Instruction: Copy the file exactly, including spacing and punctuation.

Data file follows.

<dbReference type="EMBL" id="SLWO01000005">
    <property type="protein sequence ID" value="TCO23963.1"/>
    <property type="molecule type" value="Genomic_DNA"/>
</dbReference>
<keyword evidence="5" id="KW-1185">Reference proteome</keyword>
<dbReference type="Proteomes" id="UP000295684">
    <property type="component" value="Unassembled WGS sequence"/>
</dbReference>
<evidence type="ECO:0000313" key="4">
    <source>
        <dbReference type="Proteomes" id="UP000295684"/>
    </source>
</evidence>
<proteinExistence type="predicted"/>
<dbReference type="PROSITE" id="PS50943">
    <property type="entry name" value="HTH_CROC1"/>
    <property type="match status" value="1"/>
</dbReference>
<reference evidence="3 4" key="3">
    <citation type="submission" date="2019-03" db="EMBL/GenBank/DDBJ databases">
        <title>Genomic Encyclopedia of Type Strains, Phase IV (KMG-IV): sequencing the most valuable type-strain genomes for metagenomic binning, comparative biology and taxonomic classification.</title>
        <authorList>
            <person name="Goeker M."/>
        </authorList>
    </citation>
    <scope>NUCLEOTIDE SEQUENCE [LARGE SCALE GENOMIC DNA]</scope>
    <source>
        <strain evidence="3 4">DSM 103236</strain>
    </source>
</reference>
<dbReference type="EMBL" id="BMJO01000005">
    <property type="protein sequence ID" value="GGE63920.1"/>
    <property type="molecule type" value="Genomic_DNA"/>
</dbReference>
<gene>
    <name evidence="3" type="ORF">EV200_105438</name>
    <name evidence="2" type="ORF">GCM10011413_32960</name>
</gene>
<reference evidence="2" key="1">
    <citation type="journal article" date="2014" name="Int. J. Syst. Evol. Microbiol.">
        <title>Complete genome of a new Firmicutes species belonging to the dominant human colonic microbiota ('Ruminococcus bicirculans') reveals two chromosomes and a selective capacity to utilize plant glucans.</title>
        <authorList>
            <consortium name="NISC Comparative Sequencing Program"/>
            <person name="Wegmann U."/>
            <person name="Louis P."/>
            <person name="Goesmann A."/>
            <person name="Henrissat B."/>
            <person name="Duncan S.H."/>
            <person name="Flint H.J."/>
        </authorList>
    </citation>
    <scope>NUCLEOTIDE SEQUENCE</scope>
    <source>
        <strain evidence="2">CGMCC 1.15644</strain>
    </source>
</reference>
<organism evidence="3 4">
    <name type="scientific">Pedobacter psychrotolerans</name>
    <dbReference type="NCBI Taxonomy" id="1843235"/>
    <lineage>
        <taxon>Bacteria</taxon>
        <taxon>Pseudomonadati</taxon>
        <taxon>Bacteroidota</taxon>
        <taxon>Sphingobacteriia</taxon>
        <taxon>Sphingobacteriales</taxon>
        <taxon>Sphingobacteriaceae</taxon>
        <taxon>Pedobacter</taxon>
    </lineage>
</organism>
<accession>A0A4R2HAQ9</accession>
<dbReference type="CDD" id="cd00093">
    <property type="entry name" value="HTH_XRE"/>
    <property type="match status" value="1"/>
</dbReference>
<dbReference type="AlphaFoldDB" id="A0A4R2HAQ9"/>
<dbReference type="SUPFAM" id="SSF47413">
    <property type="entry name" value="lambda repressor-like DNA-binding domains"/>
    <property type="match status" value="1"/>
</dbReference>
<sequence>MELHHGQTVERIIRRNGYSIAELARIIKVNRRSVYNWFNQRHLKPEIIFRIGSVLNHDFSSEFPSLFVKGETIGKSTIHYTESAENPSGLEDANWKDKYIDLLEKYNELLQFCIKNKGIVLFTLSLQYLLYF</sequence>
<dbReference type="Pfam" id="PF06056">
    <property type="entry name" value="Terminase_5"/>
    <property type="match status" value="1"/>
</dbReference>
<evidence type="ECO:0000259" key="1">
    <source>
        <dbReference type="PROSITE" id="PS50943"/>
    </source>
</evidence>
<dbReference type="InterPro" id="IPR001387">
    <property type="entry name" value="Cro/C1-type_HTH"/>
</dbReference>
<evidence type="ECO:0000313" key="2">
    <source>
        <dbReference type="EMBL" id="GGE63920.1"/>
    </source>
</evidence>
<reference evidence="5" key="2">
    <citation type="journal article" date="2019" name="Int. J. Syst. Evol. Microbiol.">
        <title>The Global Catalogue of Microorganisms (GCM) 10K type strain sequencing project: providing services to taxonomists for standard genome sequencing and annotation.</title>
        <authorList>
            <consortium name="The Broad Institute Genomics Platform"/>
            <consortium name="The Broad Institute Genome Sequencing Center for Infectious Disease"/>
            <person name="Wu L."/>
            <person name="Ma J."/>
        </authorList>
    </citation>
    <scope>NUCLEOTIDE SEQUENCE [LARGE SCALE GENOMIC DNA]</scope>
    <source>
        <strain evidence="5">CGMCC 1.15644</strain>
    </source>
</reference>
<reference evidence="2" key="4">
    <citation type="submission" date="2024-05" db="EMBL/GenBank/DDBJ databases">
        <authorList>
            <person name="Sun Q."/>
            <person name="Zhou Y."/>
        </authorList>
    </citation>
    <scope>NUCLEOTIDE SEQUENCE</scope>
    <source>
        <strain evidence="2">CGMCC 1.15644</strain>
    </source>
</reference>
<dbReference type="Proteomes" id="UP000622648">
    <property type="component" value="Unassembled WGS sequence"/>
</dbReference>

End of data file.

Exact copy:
<dbReference type="EMBL" id="SLWO01000005">
    <property type="protein sequence ID" value="TCO23963.1"/>
    <property type="molecule type" value="Genomic_DNA"/>
</dbReference>
<keyword evidence="5" id="KW-1185">Reference proteome</keyword>
<dbReference type="Proteomes" id="UP000295684">
    <property type="component" value="Unassembled WGS sequence"/>
</dbReference>
<evidence type="ECO:0000313" key="4">
    <source>
        <dbReference type="Proteomes" id="UP000295684"/>
    </source>
</evidence>
<proteinExistence type="predicted"/>
<dbReference type="PROSITE" id="PS50943">
    <property type="entry name" value="HTH_CROC1"/>
    <property type="match status" value="1"/>
</dbReference>
<reference evidence="3 4" key="3">
    <citation type="submission" date="2019-03" db="EMBL/GenBank/DDBJ databases">
        <title>Genomic Encyclopedia of Type Strains, Phase IV (KMG-IV): sequencing the most valuable type-strain genomes for metagenomic binning, comparative biology and taxonomic classification.</title>
        <authorList>
            <person name="Goeker M."/>
        </authorList>
    </citation>
    <scope>NUCLEOTIDE SEQUENCE [LARGE SCALE GENOMIC DNA]</scope>
    <source>
        <strain evidence="3 4">DSM 103236</strain>
    </source>
</reference>
<dbReference type="EMBL" id="BMJO01000005">
    <property type="protein sequence ID" value="GGE63920.1"/>
    <property type="molecule type" value="Genomic_DNA"/>
</dbReference>
<gene>
    <name evidence="3" type="ORF">EV200_105438</name>
    <name evidence="2" type="ORF">GCM10011413_32960</name>
</gene>
<reference evidence="2" key="1">
    <citation type="journal article" date="2014" name="Int. J. Syst. Evol. Microbiol.">
        <title>Complete genome of a new Firmicutes species belonging to the dominant human colonic microbiota ('Ruminococcus bicirculans') reveals two chromosomes and a selective capacity to utilize plant glucans.</title>
        <authorList>
            <consortium name="NISC Comparative Sequencing Program"/>
            <person name="Wegmann U."/>
            <person name="Louis P."/>
            <person name="Goesmann A."/>
            <person name="Henrissat B."/>
            <person name="Duncan S.H."/>
            <person name="Flint H.J."/>
        </authorList>
    </citation>
    <scope>NUCLEOTIDE SEQUENCE</scope>
    <source>
        <strain evidence="2">CGMCC 1.15644</strain>
    </source>
</reference>
<organism evidence="3 4">
    <name type="scientific">Pedobacter psychrotolerans</name>
    <dbReference type="NCBI Taxonomy" id="1843235"/>
    <lineage>
        <taxon>Bacteria</taxon>
        <taxon>Pseudomonadati</taxon>
        <taxon>Bacteroidota</taxon>
        <taxon>Sphingobacteriia</taxon>
        <taxon>Sphingobacteriales</taxon>
        <taxon>Sphingobacteriaceae</taxon>
        <taxon>Pedobacter</taxon>
    </lineage>
</organism>
<accession>A0A4R2HAQ9</accession>
<dbReference type="CDD" id="cd00093">
    <property type="entry name" value="HTH_XRE"/>
    <property type="match status" value="1"/>
</dbReference>
<dbReference type="AlphaFoldDB" id="A0A4R2HAQ9"/>
<dbReference type="SUPFAM" id="SSF47413">
    <property type="entry name" value="lambda repressor-like DNA-binding domains"/>
    <property type="match status" value="1"/>
</dbReference>
<sequence>MELHHGQTVERIIRRNGYSIAELARIIKVNRRSVYNWFNQRHLKPEIIFRIGSVLNHDFSSEFPSLFVKGETIGKSTIHYTESAENPSGLEDANWKDKYIDLLEKYNELLQFCIKNKGIVLFTLSLQYLLYF</sequence>
<dbReference type="Pfam" id="PF06056">
    <property type="entry name" value="Terminase_5"/>
    <property type="match status" value="1"/>
</dbReference>
<evidence type="ECO:0000259" key="1">
    <source>
        <dbReference type="PROSITE" id="PS50943"/>
    </source>
</evidence>
<dbReference type="InterPro" id="IPR001387">
    <property type="entry name" value="Cro/C1-type_HTH"/>
</dbReference>
<evidence type="ECO:0000313" key="2">
    <source>
        <dbReference type="EMBL" id="GGE63920.1"/>
    </source>
</evidence>
<reference evidence="5" key="2">
    <citation type="journal article" date="2019" name="Int. J. Syst. Evol. Microbiol.">
        <title>The Global Catalogue of Microorganisms (GCM) 10K type strain sequencing project: providing services to taxonomists for standard genome sequencing and annotation.</title>
        <authorList>
            <consortium name="The Broad Institute Genomics Platform"/>
            <consortium name="The Broad Institute Genome Sequencing Center for Infectious Disease"/>
            <person name="Wu L."/>
            <person name="Ma J."/>
        </authorList>
    </citation>
    <scope>NUCLEOTIDE SEQUENCE [LARGE SCALE GENOMIC DNA]</scope>
    <source>
        <strain evidence="5">CGMCC 1.15644</strain>
    </source>
</reference>
<reference evidence="2" key="4">
    <citation type="submission" date="2024-05" db="EMBL/GenBank/DDBJ databases">
        <authorList>
            <person name="Sun Q."/>
            <person name="Zhou Y."/>
        </authorList>
    </citation>
    <scope>NUCLEOTIDE SEQUENCE</scope>
    <source>
        <strain evidence="2">CGMCC 1.15644</strain>
    </source>
</reference>
<dbReference type="Proteomes" id="UP000622648">
    <property type="component" value="Unassembled WGS sequence"/>
</dbReference>